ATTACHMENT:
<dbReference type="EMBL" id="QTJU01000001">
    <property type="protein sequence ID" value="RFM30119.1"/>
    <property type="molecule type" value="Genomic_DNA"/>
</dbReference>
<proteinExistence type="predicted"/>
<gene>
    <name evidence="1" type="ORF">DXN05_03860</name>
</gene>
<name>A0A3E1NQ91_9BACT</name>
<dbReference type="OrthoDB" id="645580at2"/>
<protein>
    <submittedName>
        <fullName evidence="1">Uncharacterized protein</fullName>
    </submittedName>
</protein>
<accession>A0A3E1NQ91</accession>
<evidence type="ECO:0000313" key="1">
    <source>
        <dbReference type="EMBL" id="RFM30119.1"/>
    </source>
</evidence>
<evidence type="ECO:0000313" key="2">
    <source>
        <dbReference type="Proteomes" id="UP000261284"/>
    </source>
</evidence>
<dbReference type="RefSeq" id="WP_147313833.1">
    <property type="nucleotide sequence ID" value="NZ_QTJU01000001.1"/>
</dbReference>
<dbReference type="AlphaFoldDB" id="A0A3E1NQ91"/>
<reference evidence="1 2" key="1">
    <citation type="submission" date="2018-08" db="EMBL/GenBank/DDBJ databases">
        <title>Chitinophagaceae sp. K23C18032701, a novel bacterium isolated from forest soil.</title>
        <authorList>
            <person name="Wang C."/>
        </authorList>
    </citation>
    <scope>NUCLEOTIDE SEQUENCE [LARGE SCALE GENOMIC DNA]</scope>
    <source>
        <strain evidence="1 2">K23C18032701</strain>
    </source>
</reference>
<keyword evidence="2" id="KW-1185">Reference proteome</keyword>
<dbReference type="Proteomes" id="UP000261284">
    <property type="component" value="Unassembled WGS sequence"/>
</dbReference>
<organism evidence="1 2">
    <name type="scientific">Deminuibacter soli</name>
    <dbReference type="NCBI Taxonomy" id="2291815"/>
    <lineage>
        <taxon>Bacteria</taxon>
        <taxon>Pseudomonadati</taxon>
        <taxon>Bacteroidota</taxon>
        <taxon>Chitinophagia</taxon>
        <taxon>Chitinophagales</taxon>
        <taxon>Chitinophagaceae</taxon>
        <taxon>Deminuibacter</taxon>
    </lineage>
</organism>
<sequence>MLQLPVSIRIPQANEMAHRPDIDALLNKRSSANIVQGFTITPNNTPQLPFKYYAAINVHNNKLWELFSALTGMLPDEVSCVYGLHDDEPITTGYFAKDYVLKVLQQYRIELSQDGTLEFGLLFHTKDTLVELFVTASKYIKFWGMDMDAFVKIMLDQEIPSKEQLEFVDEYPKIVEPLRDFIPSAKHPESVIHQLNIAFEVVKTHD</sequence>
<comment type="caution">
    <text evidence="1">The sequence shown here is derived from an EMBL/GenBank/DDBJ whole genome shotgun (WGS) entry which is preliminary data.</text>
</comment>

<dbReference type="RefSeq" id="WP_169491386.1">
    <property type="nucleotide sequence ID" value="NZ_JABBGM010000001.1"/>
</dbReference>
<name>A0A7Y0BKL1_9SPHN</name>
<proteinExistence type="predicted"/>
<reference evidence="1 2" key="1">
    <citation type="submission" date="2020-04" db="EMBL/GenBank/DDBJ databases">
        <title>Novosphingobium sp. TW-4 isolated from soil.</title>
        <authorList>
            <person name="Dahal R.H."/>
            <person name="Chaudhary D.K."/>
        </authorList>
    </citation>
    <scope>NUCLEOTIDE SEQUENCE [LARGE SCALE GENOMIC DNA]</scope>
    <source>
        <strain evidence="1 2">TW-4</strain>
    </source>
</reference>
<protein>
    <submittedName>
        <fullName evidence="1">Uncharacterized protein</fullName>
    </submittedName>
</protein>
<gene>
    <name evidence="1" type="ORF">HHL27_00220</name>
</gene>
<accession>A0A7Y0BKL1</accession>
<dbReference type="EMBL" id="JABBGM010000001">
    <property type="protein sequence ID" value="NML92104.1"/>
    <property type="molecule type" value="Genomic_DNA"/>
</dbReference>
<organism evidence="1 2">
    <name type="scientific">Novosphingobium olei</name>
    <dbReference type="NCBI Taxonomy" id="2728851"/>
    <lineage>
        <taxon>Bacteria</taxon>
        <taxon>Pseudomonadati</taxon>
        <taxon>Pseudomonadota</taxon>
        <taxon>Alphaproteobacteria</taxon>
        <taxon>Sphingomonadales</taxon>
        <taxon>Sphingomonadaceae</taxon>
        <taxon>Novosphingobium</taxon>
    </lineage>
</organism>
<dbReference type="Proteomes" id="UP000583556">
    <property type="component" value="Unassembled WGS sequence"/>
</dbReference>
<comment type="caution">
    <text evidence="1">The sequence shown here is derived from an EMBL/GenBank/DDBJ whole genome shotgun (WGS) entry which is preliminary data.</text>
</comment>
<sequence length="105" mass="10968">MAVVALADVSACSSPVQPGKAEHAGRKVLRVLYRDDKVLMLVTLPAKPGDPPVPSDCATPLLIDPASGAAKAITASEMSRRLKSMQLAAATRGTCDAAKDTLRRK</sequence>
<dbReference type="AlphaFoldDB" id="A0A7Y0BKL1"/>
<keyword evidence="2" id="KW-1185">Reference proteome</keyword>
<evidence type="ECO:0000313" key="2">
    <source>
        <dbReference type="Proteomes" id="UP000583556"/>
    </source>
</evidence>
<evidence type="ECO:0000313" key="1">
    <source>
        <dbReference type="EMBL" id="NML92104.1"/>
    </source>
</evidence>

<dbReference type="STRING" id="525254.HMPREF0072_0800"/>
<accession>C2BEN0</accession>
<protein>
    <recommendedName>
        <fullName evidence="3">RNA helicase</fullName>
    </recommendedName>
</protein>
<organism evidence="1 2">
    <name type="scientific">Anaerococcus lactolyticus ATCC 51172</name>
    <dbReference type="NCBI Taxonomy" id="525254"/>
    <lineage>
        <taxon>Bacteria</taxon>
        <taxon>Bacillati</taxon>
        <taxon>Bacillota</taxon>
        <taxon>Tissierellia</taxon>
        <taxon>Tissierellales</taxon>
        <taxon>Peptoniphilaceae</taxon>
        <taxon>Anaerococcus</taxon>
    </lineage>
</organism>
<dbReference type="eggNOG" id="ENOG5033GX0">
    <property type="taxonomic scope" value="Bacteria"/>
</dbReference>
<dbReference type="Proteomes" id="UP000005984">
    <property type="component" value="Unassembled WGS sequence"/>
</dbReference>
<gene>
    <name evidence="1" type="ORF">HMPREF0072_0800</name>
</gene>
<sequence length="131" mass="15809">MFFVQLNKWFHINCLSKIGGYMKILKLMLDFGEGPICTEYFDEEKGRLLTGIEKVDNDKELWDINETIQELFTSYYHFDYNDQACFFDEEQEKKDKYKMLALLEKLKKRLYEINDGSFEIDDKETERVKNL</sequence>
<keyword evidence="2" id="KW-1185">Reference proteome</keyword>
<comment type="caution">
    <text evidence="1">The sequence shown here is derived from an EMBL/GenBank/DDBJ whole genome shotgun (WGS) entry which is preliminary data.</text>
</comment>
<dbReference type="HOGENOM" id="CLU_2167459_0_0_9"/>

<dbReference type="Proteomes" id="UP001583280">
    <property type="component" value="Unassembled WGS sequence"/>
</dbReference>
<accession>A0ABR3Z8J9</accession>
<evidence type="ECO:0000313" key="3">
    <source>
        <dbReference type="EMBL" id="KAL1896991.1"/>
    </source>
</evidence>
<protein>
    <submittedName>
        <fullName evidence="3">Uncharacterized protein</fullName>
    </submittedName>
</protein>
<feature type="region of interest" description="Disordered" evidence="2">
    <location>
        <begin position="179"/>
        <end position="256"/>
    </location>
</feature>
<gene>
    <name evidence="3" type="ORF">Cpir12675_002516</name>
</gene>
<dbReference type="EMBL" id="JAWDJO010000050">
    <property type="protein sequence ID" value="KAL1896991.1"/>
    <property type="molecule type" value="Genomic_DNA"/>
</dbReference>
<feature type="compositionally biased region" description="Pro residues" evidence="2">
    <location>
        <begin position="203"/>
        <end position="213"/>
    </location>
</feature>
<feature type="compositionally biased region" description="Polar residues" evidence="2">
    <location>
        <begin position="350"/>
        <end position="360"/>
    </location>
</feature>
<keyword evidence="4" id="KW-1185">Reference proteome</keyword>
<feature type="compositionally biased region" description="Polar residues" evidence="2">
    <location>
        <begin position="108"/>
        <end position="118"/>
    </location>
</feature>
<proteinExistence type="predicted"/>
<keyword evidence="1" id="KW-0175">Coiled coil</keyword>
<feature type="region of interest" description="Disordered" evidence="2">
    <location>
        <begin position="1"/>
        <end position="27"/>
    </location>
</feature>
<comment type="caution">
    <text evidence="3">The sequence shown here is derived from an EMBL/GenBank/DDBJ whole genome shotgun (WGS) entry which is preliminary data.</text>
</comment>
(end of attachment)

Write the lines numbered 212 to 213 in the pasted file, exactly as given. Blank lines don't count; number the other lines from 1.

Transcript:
        <begin position="1"/>
        <end position="27"/>